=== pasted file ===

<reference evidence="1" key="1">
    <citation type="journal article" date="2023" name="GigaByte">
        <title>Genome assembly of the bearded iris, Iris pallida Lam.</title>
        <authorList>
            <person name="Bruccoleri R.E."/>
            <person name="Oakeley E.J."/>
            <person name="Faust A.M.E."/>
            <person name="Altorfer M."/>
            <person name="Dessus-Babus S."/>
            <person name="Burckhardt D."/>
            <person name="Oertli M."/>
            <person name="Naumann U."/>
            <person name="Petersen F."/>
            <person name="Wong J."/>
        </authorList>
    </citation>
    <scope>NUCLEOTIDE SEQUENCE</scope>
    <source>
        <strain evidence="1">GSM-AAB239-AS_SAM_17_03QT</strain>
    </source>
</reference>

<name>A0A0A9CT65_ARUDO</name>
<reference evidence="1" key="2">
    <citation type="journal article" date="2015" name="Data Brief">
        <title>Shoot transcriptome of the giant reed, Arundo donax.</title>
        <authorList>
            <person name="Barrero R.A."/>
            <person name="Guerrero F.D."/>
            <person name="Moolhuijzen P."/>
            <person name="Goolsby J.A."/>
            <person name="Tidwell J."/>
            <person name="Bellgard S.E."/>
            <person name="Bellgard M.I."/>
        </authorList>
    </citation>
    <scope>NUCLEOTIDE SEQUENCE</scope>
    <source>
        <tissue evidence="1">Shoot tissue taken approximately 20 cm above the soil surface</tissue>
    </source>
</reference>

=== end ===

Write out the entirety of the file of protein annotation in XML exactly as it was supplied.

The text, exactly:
<reference evidence="1" key="1">
    <citation type="journal article" date="2023" name="GigaByte">
        <title>Genome assembly of the bearded iris, Iris pallida Lam.</title>
        <authorList>
            <person name="Bruccoleri R.E."/>
            <person name="Oakeley E.J."/>
            <person name="Faust A.M.E."/>
            <person name="Altorfer M."/>
            <person name="Dessus-Babus S."/>
            <person name="Burckhardt D."/>
            <person name="Oertli M."/>
            <person name="Naumann U."/>
            <person name="Petersen F."/>
            <person name="Wong J."/>
        </authorList>
    </citation>
    <scope>NUCLEOTIDE SEQUENCE</scope>
    <source>
        <strain evidence="1">GSM-AAB239-AS_SAM_17_03QT</strain>
    </source>
</reference>

<name>A0A0A9CT65_ARUDO</name>
<reference evidence="1" key="2">
    <citation type="journal article" date="2015" name="Data Brief">
        <title>Shoot transcriptome of the giant reed, Arundo donax.</title>
        <authorList>
            <person name="Barrero R.A."/>
            <person name="Guerrero F.D."/>
            <person name="Moolhuijzen P."/>
            <person name="Goolsby J.A."/>
            <person name="Tidwell J."/>
            <person name="Bellgard S.E."/>
            <person name="Bellgard M.I."/>
        </authorList>
    </citation>
    <scope>NUCLEOTIDE SEQUENCE</scope>
    <source>
        <tissue evidence="1">Shoot tissue taken approximately 20 cm above the soil surface</tissue>
    </source>
</reference>